UPDATE 2:30 P.M.
Gov. David Ige signed a Presidential Disaster Declaration request today, asking President Donald Trump to declare the State of Hawaii a “major disaster” in the wake of recent volcano activity on Hawaii island.
Since May 3, the State of Hawaii and Hawaii County have spent more than $400,000 in emergency funds to protect life and property from lava flows and earthquakes that have occurred in the Kilauea East Rift Zone.
In the request, Ige asks for the authorization of the Public Assistance Grant Program for Hawaii County and the Hazard Mitigation Grant Program statewide. The estimated cost to protect island residents over the next 30 days is expected to be more than $2.9 million dollars, which doesn’t include permanent repairs or damages incurred from earthquakes.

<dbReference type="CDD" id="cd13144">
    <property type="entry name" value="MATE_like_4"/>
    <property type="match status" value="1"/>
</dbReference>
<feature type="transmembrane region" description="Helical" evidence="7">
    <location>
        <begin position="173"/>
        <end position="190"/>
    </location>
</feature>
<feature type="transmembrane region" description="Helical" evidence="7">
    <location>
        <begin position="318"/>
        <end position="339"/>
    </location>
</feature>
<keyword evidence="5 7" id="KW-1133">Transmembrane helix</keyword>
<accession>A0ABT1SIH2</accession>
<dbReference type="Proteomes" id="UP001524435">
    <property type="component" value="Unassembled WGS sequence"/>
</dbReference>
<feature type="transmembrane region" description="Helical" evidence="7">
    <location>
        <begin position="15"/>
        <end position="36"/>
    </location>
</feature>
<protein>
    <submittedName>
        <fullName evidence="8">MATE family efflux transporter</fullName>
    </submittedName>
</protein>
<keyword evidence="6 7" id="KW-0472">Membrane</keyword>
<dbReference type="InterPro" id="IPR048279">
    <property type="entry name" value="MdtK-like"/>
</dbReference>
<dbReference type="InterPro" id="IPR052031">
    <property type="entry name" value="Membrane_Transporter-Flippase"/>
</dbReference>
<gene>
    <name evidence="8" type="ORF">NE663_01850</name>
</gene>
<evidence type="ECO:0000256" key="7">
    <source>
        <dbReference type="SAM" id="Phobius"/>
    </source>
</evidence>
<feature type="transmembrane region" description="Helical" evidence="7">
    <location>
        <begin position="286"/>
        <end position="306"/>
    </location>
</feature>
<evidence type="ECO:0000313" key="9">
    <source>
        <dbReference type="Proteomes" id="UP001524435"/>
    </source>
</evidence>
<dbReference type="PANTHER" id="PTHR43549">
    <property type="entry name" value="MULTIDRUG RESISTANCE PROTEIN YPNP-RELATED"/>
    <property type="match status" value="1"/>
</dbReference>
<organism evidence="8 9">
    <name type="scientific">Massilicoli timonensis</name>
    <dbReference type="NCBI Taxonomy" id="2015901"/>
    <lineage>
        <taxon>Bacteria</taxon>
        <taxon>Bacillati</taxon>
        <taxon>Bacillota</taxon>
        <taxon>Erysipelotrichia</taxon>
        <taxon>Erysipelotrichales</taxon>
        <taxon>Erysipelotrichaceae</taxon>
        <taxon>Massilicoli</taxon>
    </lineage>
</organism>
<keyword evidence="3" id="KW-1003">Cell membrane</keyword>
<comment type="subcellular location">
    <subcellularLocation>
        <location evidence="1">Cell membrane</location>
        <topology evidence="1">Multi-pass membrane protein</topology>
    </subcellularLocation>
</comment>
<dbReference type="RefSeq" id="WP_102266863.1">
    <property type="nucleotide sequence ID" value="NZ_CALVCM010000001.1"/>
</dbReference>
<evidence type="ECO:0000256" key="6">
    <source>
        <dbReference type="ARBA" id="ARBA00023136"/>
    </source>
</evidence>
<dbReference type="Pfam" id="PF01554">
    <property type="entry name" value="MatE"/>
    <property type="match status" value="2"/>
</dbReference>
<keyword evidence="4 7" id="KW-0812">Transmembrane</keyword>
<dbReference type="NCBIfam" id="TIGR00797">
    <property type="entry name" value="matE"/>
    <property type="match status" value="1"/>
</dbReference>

According to the governor’s office, costs will “skyrocket” should air and/or sea evacuations become necessary.
“As more fissures open and toxic gas exposure increases, the potential of a larger scale evacuation increases,” said Gov. Ige in a statement. “A mass evacuation of the lower Puna District would be beyond current county and state capabilities, and would quickly overwhelm our collective resources.”
Puna Geothermal Venture completed its move of more than 60,000 gallons of the chemical pentane away from the Lower East Rift Zone of Kilauea volcano early this morning, easing fears that the pentane might be ignited by a lava flow.
The movement of the pentane was completed at 3:15 a.m., well ahead of a midnight deadline set by Hawaii County Mayor Harry Kim, according to county spokeswoman Janet Snyder.
>> Star-Advertiser Kilauea volcano coverage: https://808ne.ws/2FIMk5c
>> Aerial view of Kilauea’s East Rift Zone, May 9: https://808ne.ws/2IsJZ3K
>> Hawaii-born MLB player Kolten Wong joins list of GoFundMe fundraisers: https://808ne.ws/2JXUg5h
>> Science explains Kilauea https://808ne.ws/2wmIuzj
>> Lava flow at Leilani Estates in Pahoa: https://808ne.ws/2rq0292
>> Photos from Leilani Estates as lava advances: https://808ne.ws/2whJ2GZ
>> Residents in Nanawale Estates keep an eye on Pele: https://808ne.ws/2JTo8jm
>> Hawaii National Guard Maj. Jeff Hickman interview